Reston Spring

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Friday, December 9, 2011

Cuccinelli: Metrorail could hit funding snag, Washington Times, December 8, 2011

Anticipates General Assembly will not approve $150M for Dulles project

By David Sherfinski
Virginia Attorney General Kenneth T. Cuccinelli II is betting against the General Assembly approving $150 million for the Dulles Metrorail project — a prospect that would throw a wrench into months of delicate negotiations among stakeholders who have finally reached a tentative accord on its financing. . .
. . . “I would oppose putting a single penny of state dollars to bail out Phase 2,” he said. “I hope that legislators will not agree to spend the $150 million.” . . .
The prospect of the state contributing to Phase 2 of Silver Line construction has always been an "iffy" proposition at best, both with Gov. McDonnell's weak endorsement of the aid contingent on limiting any PLA provisions in the Phase 2 contract and the partisan divide within the state assembly.   Gov. McDonnell's position was to put forth a proposal to the state assembly that Virginia help pay for debt financing in the first five years of Phase 2 financing to the tune of $150 million.   In the scheme of things, $150 million is about one percent of the total cost of financing the Silver Line--which could run $12-$15 billion over the next 30-50 years depending on whose estimates you use for debt servicing costs.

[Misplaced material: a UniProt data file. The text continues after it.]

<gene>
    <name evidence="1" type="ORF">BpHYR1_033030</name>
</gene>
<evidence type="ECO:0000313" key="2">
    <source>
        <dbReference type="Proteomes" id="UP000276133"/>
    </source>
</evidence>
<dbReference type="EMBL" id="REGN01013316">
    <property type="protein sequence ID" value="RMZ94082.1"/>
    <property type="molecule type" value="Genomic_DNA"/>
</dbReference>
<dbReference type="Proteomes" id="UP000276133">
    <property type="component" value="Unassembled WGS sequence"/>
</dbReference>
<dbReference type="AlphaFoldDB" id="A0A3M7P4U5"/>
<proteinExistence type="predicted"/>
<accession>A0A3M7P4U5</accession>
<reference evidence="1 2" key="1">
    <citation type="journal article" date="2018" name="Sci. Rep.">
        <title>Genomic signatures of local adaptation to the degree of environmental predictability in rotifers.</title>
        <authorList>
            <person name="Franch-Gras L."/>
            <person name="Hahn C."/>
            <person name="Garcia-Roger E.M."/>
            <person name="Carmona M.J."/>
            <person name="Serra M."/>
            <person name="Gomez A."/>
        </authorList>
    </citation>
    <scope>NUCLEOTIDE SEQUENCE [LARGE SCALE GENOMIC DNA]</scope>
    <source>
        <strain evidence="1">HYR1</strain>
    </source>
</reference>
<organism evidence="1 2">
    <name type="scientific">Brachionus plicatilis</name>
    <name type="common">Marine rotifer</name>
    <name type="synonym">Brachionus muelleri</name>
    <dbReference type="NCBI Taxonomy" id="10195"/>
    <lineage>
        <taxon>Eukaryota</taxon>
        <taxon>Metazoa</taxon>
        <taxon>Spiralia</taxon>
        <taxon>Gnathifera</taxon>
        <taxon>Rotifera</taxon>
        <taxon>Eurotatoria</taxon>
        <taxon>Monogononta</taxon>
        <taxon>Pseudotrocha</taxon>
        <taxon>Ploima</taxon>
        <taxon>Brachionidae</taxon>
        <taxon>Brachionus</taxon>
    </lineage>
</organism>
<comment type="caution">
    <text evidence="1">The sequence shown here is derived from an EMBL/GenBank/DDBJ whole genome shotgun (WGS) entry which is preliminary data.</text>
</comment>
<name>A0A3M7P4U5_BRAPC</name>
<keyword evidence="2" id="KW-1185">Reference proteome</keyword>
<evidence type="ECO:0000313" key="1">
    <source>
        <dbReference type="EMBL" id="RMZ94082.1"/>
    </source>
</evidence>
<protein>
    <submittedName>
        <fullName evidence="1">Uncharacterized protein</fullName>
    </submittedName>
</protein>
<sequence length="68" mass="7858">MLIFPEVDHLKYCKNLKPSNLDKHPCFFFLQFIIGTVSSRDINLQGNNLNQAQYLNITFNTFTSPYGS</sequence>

Because Virginia's contribution, if any, would go to pay debt servicing and not directly figure in the construction cost formula, it is unlikely that a decision by the Virginia assembly not to contribute to Phase 2 would alone scuttle the project directly.  It remains to be seen, however, whether a Virginia withdrawal from the LaHood pact would mean the US Department of Transportation would also scuttle its agreement to offer cheap TIFIA financing to the other funding partners.  And Loudoun County also remains hesitant about participating in the Phase 2 effort.  All that could unravel the LaHood MOA despite the small size of the potential TIFIA contribution--about $315 million--and Loudoun's limited planned contribution (4.8%) to the cost of building the Silver Line. 

For the rest of this Washington Times article, click here

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